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A party’s got to believe in something by @BloggersRUs

A party's got to believe in something

by Tom Sullivan

"Sorry, Blue Cross, my business is going elsewhere today," a friend wrote on Facebook yesterday. In states such as this one where the now-former governor peevishly rejected the Medicare expansion, prices have gone through the roof, as I noted a week ago. Health care costs are on a lot of people's minds. Health care is at the top of a lot of voters' lists of top election issues. Did I mention former NC governor Pat McCrory is a Republican?

The Washington Posts' Editorial Board advises the Republican Party that its efforts to repeal and/or sabotage Obamacare put it hopelessly out of step with voters:

The health-care message was hammered home in Virginia and Maine by huge electoral margins. In exit polls across the Old Dominion, 2 out of 5 voters identified health care as their top concern — more than twice as many as named any other issue. Among those health-care voters, 77 percent favored the Democratic candidate, Lt. Gov. Ralph Northam, who supports Obamacare and expanding Virginia’s Medicaid program under the law; just 23 percent backed the Republican, Ed Gillespie, who opposes both.

In Maine, a referendum to expand Medicaid under Obamacare, which would extend health insurance to some 80,000 low-income adults, won in a landslide, 59 percent to 41 percent. That was a direct rebuke to the Republican governor, Paul LePage, who vetoed Medicaid expansion five times after it was approved, also five times, by the state legislature.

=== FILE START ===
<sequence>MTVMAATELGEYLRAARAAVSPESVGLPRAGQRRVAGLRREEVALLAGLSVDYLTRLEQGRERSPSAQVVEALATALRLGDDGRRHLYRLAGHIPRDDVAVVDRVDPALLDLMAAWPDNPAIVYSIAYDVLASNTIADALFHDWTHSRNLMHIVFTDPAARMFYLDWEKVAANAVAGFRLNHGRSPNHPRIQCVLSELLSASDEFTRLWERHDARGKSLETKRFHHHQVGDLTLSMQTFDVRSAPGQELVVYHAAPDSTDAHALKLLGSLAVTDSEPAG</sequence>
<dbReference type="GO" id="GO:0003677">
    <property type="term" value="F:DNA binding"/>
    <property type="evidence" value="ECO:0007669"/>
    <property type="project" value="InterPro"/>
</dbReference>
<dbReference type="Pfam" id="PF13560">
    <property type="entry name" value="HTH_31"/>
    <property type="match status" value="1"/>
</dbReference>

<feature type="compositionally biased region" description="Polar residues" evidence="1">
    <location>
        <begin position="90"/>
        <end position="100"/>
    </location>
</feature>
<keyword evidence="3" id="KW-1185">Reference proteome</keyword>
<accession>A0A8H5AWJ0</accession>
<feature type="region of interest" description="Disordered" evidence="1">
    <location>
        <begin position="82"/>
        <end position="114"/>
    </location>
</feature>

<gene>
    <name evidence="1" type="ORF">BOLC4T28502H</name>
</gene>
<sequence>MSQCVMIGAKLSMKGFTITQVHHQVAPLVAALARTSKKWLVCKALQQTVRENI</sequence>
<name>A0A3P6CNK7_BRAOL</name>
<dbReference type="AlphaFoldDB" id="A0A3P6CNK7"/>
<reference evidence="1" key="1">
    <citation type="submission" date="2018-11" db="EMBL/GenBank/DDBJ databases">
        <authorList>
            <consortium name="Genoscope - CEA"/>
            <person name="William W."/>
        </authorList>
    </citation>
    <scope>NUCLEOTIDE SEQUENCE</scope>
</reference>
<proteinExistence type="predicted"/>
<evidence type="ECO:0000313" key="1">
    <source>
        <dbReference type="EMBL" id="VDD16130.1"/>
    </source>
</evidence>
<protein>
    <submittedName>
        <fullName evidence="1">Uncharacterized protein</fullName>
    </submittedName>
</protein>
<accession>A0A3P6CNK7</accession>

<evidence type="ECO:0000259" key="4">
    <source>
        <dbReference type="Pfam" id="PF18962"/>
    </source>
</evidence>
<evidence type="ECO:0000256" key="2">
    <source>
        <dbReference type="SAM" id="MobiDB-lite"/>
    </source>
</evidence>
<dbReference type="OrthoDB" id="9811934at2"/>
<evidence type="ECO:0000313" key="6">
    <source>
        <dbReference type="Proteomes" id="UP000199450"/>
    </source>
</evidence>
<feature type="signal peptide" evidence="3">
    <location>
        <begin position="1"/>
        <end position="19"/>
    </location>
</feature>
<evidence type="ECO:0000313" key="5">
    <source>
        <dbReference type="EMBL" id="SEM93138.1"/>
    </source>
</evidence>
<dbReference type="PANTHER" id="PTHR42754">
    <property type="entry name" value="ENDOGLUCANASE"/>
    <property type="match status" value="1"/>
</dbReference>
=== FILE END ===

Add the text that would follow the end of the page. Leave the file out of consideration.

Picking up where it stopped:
For all the administration's efforts to kill Obamacare by a thousand cuts, including cutting off funds for enrollment assistance, sign-ups at HealthCare.gov for this year's enrollment period have roughly doubled over last year. Eric Levitz writes at New York magazine, "Obamacare didn’t just survive its death panel — it’s come back thriving."

An administration whose raison d'être is to jamb its fingers daily into as many eyeballs as possible just had its own poked in Virginia, Stooge-style.

CNBC reports on its exit polling of Virginia voters:

Exactly 50 percent of the voters polled said they support the Affordable Care Act, as Obamacare is formally known. A total of 39 percent of voters opposed the law.

Just 20 percent of voters said that Gillespie's support of a Republican effort in Congress to repeal Obamacare made it more likely that they would vote for him, according to the survey. Another 44 percent said it would make them less likely to vote for Gillespie.

In contrast, 47 percent of voters said Northam's opposition to the repeal effort made it more likely that they would support him, compared with 30 percent who said it would make it less likely they would vote for him.

Democrats have a winning issue on their hands if they'll simply take it and run with it. People ask what Democrats stand for? Start with universal access to health care.

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Request a copy of For The Win, my county-level election mechanics primer, at tom.bluecentury at gmail.